In his annual World Series press conference, MLB Commissioner Rob Manfred was directly asked about the status of the Braves in light of what Cleveland has done the past few years: dropped the Chief Wahoo logo and changed the team name from Indians to Guardians. The use of racial stereotypes has been a hot one in the world of professional sports; besides the Indians, the Washington Football Team dropped the Redskins name and branding. So it’s a natural topic of questioning regarding the Braves name, especially with the team in the World Series. From the Washington Post:
Starting next season, Cleveland will play as the Guardians after changing its name under pressure, but Atlanta has yet to face the same scrutiny. The organization has maintained it will neither change its name nor dissuade its fans from performing the “tomahawk chop,” the in-game rallying cry in which they mimic what is meant to be a Native American chant.
The organization said it has consulted with local Cherokee leaders who see the name as a source of pride. Manfred said that local buy-in is what separates Atlanta’s name from Cleveland’s.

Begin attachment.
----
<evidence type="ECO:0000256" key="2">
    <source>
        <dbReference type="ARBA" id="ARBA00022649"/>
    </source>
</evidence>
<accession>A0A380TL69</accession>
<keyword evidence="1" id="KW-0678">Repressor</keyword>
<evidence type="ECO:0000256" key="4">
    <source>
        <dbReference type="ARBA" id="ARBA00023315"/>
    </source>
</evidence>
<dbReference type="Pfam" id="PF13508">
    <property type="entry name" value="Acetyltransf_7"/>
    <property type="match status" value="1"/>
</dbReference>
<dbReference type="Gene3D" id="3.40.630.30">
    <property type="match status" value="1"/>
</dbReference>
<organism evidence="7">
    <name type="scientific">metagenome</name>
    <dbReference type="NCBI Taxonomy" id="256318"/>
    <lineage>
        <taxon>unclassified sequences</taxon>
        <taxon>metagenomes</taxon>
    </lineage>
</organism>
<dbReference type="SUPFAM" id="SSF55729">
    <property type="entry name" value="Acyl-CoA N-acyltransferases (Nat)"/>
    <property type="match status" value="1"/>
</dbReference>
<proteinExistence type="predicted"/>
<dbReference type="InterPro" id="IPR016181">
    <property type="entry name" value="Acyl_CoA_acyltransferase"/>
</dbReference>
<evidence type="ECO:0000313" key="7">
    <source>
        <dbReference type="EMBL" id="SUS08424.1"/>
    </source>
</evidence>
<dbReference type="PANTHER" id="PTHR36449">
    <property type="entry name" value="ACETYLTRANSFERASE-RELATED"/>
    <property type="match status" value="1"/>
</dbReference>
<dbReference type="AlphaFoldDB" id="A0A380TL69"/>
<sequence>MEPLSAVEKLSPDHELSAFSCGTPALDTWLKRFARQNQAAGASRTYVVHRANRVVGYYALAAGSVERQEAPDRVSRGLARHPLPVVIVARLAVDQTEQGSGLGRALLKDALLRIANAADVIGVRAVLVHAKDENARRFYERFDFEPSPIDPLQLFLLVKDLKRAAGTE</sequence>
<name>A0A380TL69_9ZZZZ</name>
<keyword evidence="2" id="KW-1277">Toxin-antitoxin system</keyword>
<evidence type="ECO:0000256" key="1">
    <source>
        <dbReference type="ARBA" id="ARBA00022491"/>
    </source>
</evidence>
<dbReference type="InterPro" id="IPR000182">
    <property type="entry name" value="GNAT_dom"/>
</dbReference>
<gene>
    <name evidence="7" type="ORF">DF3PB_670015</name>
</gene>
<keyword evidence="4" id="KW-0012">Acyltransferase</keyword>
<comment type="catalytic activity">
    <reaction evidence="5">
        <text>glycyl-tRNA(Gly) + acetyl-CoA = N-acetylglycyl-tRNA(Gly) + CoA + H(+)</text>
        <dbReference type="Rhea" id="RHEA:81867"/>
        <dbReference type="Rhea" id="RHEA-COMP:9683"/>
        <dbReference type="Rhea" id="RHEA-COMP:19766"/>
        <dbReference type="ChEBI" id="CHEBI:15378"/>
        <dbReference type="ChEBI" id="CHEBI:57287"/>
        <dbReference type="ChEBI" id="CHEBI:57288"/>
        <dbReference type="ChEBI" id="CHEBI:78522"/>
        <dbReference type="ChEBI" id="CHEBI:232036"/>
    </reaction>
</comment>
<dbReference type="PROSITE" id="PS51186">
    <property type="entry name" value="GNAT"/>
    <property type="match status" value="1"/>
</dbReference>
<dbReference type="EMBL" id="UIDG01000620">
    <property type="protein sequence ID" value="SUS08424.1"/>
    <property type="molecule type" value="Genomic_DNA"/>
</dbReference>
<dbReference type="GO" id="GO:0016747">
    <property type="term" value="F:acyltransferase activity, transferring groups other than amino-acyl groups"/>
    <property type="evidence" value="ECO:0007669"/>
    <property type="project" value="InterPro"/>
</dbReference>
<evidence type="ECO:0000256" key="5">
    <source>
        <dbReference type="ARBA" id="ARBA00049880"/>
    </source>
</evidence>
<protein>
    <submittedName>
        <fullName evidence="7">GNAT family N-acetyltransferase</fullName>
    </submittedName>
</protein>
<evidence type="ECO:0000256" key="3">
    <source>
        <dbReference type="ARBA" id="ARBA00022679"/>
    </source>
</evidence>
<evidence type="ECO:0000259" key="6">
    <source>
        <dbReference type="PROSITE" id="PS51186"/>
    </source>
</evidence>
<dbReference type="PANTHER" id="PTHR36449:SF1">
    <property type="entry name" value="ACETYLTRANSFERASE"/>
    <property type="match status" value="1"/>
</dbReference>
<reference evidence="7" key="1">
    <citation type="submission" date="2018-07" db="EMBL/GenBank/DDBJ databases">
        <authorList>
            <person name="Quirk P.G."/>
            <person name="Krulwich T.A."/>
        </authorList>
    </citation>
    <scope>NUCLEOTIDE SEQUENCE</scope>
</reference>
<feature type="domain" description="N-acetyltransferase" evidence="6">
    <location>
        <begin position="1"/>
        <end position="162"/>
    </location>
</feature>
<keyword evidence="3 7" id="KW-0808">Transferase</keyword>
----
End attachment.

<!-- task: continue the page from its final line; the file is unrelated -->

“It’s important to understand that we have 30 markets around the country. They aren’t all the same. The Braves have done a phenomenal job with the Native American community,” Manfred said. “The Native American community in that region is wholly supportive of the Braves’ program, including the chop. For me, that’s kind of the end of the story. In that market, we’re taking into account the Native American community.”
This is the same policy employed by the NCAA, by the way; local buy-in is why Florida State was allowed to keep the Seminoles name and why the University of North Dakota had to drop the Fighting Sioux name: Florida State received support from Florida tribes, and UND did not from Midwest tribes.
However, that doesn’t mean the team won’t address some of the nastier portions of the branding; some signage has been removed, and the Braves have distanced themselves from the tomahawk chop and Chop On marketing.